Amelia lives just outside Sydney in the lower Blue Mountains. She spends her days writing kids’ books, staring out the window thinking up stories for kids’ books, and occasionally just plain staring out the window. When she’s not writing, thinking or staring, Amelia enjoys doing yoga and snorkeling, but not at the same time because that’s really hard.
Amelia’s first picture books, The Book Chook and Bad Crab (both Scholastic) were released this year. She has four more separate picture books coming out with Scholastic and Allen and Unwin and is represented by literary agent Jacinta di Mase. Amelia has four chooks, three kids, two hermit crabs and a husband.
What is Bad Crab about?
It’s one shell of a story about a crabby crustacean who grabs life by the claws! A tale so tall you will pinch yourself! Bad Crab is a fun, almost wordless picture book about a pinchy crab who learns to keep his claws to himself… but not overnight!
Is there a particular theme in your story?
Bad Crab is a highly flawed main character, and this, together with the visual humour throughout the book, allows the subtle exploration of themes such as empathy, consequences, impulse control, friendship and what it means to be a good friend, forgiveness, revenge… the older the child, the more that can be explored! It can also just be enjoyed as a funny story about a bunch of cute sea creatures!
Was there an inspiration for your story?
Gulp! One of my children was quite impulsive when she was little, and so learning to ‘keep our claws to ourselves’ (not that she ever pinched anyone!) was a big focus in our lives for a while there. For some kids, developing these behavioural skills just takes longer. But with time and effort, they can get there! (They may never turn into goodie two shoes, but they can get there!) Now at eight, my daughter is a sweet, caring, sensitive person who would do anything for her friends.
What is the story behind the story?
I still find it hard to believe that I spent six months writing a book with five words in it! I submitted it as a detailed list of paginated illustration notes, along with a dodgy sketch of the setting (because the setting doesn’t change throughout, and it was vital that my agent and publisher understood what I was describing– especially the position of the precariously balanced, tension-adding boulder!) A little while after I signed the publishing contract, my publisher told me that Philip Bunting would be illustrating it and I was thrilled! Philip did such an amazing job with this book. Because there are almost no words, the whole story is pretty much told in emotions; in the expressions of the faces of the characters, which is quite amazing considering Philip’s minimalist style. And because it is almost wordless, this ‘outside the box’ story was more collaborative than usual. It was a joy to work with my fantastic publisher, Clare Hallifax, and Philip and I’m really pleased with the book we created.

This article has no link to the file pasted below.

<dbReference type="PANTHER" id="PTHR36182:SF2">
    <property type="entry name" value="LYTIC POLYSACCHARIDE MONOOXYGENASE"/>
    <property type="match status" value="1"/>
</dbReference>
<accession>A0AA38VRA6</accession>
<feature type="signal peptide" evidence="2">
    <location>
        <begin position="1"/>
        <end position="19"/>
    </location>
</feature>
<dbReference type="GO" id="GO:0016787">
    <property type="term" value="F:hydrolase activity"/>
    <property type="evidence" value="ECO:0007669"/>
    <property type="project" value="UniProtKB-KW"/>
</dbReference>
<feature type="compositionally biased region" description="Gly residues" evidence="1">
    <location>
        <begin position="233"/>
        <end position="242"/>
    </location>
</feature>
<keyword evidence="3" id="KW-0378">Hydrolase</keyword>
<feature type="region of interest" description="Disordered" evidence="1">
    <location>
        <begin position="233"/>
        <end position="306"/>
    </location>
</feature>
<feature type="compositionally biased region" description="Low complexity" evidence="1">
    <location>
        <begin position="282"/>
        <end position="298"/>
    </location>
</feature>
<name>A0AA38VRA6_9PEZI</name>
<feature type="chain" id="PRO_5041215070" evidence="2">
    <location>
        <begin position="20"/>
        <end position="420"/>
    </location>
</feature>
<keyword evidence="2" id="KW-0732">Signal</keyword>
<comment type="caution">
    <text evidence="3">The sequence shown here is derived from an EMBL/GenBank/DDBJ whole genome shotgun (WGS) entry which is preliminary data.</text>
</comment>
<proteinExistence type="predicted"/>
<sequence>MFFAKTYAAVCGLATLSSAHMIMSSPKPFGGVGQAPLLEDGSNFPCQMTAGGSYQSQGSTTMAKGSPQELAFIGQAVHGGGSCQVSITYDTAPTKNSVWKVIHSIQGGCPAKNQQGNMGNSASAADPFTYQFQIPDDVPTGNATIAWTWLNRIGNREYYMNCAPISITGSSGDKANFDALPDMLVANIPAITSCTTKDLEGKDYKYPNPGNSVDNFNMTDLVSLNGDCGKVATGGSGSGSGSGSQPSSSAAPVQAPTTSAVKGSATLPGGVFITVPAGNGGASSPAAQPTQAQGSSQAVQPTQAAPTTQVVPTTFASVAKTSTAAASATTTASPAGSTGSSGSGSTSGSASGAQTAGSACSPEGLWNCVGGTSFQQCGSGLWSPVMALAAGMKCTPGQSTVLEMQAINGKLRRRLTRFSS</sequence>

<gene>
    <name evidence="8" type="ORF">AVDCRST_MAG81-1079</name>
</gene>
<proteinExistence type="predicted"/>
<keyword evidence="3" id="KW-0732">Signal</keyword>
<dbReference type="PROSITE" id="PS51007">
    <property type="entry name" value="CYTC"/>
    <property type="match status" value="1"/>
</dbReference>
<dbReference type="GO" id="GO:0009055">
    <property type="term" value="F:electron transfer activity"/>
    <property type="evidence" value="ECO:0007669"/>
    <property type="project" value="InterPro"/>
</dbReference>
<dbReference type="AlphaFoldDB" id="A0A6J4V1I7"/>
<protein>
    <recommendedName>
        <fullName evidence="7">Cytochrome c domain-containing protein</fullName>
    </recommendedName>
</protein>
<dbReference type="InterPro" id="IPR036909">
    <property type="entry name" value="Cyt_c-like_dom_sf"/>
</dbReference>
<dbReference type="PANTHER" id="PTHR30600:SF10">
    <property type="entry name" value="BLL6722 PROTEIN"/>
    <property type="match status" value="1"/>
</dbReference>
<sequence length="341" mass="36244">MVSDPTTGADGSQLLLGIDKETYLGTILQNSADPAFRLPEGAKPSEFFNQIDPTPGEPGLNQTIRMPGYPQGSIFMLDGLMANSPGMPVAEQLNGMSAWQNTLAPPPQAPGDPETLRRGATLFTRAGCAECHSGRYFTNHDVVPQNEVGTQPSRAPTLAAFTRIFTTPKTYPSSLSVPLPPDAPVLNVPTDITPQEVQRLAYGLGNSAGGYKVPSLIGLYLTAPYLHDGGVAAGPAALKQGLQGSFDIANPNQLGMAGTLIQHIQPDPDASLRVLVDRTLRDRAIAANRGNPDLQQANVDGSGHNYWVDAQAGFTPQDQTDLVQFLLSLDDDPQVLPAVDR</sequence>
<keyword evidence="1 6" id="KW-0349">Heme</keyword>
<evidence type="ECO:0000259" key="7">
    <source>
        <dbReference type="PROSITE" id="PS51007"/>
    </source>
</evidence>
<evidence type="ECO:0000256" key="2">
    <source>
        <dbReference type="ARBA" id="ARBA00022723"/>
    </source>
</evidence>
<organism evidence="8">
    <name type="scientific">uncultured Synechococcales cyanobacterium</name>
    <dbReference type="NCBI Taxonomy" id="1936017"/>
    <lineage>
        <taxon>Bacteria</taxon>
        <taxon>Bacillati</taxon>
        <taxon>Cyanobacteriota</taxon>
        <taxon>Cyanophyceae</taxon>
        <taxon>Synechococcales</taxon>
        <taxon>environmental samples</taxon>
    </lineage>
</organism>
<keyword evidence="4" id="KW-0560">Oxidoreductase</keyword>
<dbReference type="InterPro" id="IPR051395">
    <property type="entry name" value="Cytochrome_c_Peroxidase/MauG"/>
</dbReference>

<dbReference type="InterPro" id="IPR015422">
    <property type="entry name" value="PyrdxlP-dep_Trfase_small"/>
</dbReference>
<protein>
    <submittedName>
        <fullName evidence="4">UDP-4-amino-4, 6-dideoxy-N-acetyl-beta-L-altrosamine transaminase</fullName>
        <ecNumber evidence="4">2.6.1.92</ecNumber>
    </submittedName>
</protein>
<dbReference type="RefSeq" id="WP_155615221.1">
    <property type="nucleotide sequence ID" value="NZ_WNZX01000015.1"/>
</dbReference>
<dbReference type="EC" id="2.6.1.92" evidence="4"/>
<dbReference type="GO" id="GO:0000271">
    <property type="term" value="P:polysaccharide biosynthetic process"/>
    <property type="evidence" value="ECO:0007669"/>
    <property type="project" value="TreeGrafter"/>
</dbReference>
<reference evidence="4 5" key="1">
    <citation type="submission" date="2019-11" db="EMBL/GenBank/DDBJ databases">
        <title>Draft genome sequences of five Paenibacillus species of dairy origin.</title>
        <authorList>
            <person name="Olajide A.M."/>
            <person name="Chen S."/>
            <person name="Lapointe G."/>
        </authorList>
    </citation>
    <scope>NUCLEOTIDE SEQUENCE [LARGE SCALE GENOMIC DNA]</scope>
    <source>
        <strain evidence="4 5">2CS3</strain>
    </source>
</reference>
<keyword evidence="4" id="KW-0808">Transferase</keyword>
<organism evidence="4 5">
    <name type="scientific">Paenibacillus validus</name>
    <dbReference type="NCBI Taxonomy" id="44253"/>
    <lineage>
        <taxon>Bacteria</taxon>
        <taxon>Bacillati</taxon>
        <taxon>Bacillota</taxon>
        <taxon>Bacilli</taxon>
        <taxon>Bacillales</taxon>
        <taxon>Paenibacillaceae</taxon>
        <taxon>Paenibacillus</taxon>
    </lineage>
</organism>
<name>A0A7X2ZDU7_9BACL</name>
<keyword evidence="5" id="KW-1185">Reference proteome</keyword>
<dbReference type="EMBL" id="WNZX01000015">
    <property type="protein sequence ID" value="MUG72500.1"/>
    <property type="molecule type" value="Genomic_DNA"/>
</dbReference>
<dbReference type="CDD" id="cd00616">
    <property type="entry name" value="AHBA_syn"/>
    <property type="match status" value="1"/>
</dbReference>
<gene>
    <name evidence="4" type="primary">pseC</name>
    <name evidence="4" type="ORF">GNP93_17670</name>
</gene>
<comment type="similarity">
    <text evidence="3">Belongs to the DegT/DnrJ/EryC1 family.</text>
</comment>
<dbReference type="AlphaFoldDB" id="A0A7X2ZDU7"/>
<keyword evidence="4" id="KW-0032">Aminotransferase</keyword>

Do you have any tips for people wanting to write for children?
Being part of writing communities (like Creative Kids Tales!) is a great source of information and support, not to mention the friendships and fun.
Learn everything you can about creative writing and the industry, and then write what you really love to write, what really feels like ‘you’.
Be open-minded when you receive feedback on your manuscripts – make yourself make the changes. If you do, you’ll probably like it more when you’re done.
Don’t worry about what everyone else is writing. Do your own thing.
I realise the last two pieces of advice might seem contradictory, and that’s where your intuition comes in.
What else have you got coming up?
I have a bunch of other picture books coming out soon with Scholastic, and one with Allen and Unwin. And a little funny illustrated story in a middle grade compilation out later this year, too!
Where can people find you online?
To find out more about Amelia, visit her website:
Or friend/follow her at:
Amelia McInerney Author (facebook)